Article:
The Huntington Library, Art Collections, and Botanical Gardens announced Wednesday that it is ready to begin the final phase of construction on its Chinese Garden now that the majority of the funding for the $23 million project is in place.

Groundbreaking on the Liu Fang Yuan (Garden of Flowing Fragrance) project is set for Aug. 28, with construction expected to last for 18 months.

The new features will increase the garden’s footprint from the initial 3 1/2 acres to 12 acres, which will make it one of the largest classical-style Chinese gardens in the world, according to The Huntington.

“This is a long-held dream, to put the finishing touches on a project that has engaged thousands of visitors and scores of individuals — from donors and diplomats to staff, scholars, and volunteers,” said Steve Hindle, The Huntington’s interim president. “The Chinese Garden is essential to our mission in that it expands our research and educational programs and provides extraordinary inspiration that extends across cultures. We are profoundly grateful to those who have made it possible.”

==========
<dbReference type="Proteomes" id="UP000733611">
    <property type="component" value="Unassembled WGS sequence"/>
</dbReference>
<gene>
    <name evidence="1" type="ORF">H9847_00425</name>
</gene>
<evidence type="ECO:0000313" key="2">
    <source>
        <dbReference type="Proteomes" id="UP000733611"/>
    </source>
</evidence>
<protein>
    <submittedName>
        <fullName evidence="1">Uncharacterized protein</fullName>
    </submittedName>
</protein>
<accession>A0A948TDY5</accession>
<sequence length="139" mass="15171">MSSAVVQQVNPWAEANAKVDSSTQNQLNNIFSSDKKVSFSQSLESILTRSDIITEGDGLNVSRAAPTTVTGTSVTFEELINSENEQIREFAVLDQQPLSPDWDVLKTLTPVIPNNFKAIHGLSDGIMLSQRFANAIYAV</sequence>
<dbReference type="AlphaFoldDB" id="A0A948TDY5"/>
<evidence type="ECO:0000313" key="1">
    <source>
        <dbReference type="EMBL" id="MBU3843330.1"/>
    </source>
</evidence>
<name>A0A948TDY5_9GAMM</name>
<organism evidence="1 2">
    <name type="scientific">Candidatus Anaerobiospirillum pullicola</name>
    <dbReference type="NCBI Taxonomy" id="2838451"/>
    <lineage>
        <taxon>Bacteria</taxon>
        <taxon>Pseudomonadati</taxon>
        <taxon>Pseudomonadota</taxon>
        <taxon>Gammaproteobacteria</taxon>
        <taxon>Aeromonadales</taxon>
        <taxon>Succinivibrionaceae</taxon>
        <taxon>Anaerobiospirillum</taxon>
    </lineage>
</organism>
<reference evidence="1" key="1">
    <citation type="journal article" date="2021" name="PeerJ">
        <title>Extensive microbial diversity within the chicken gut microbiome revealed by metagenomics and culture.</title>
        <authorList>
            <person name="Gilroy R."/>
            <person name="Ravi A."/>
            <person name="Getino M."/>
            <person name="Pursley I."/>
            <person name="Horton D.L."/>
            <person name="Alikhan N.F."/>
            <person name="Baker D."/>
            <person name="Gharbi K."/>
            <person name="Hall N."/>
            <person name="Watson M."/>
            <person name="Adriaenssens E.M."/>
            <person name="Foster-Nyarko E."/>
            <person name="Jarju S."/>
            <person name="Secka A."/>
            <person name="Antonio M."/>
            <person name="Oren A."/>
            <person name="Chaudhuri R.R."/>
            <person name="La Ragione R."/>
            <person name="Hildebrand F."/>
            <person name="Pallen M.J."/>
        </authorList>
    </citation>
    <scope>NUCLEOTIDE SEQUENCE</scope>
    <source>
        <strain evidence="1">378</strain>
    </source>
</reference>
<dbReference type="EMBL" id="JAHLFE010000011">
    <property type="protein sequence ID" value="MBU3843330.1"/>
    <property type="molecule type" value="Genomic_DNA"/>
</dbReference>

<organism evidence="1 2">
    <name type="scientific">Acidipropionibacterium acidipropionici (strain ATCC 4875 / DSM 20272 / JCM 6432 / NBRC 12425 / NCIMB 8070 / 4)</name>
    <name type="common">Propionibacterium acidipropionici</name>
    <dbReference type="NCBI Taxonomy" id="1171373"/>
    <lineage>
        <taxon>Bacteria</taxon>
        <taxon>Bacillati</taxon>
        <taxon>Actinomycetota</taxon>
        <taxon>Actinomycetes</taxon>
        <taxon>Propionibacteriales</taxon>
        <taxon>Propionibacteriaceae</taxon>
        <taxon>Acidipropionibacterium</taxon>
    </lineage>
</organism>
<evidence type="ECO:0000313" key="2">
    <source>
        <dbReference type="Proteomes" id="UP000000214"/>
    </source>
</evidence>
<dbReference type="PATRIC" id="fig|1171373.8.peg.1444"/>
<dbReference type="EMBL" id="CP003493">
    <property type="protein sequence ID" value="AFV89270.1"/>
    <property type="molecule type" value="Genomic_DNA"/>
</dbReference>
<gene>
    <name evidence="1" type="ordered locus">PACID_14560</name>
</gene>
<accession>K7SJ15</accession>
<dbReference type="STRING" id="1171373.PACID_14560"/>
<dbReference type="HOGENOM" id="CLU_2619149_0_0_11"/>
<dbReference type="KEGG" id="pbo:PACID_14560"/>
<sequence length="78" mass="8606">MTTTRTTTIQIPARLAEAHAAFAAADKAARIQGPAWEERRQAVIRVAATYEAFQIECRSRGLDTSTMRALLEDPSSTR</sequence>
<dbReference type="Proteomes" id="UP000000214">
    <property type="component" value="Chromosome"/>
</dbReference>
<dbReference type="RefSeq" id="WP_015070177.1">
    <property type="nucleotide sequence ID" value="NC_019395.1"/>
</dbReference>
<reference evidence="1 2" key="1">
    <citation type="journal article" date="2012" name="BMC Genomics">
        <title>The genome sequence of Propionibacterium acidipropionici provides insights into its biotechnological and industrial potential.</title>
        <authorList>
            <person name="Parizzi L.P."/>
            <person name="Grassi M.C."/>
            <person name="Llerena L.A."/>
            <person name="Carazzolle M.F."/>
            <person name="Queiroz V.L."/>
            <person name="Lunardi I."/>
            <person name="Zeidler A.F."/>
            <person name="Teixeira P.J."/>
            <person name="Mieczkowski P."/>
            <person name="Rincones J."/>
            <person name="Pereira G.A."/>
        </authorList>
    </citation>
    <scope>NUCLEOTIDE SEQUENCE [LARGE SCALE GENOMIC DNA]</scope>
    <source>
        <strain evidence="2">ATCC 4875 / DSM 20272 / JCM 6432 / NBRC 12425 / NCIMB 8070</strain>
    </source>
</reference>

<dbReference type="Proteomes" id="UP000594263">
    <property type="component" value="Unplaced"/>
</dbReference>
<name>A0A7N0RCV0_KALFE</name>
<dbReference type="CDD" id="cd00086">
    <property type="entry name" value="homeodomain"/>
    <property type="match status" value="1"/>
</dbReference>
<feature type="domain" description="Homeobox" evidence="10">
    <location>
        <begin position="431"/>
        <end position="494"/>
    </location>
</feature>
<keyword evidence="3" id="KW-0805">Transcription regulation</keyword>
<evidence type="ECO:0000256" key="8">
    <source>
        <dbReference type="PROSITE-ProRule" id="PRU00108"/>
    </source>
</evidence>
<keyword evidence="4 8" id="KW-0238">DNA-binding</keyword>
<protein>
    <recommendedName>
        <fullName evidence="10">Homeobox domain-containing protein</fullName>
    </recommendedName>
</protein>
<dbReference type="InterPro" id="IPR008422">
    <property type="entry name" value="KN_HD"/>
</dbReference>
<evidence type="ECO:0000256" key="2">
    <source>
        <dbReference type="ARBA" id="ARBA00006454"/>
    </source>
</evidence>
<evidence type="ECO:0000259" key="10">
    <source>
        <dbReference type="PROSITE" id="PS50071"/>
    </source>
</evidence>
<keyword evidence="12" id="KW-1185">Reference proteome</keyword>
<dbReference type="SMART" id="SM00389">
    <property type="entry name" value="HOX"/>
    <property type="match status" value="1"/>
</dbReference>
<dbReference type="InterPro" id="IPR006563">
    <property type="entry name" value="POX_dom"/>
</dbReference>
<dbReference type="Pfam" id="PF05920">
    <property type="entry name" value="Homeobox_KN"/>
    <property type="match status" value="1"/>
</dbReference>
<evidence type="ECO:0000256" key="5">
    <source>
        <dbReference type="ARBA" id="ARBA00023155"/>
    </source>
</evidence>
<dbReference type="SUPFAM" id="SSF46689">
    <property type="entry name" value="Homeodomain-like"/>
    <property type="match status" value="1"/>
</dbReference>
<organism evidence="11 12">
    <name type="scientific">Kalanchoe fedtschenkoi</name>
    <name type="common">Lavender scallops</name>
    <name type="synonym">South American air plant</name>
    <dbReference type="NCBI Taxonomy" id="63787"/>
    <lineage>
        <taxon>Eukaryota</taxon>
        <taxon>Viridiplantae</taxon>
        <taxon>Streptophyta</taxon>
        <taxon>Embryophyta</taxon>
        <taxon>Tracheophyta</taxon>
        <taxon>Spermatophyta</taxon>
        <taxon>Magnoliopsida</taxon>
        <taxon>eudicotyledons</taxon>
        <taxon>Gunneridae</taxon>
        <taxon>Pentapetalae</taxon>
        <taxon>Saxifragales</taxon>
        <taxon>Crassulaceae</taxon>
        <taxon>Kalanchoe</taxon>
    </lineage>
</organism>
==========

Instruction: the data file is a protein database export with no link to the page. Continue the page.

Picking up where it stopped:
The garden opened in 2008 and was expanded in 2014, and currently includes 10 pavilions and a rock grotto situated around a one-acre lake. The expansion project plans to add an exhibition complex at the north end of the garden, a larger cafe and other additions.

The cost of the final phase is around $23 million, and The Huntington said it has raised more than $19 million of that amount. Once competed, the total cost of the garden is estimated to be $53 million.

The garden will remain open to visitors during construction, with the new sections anticipated to open in February 2020.

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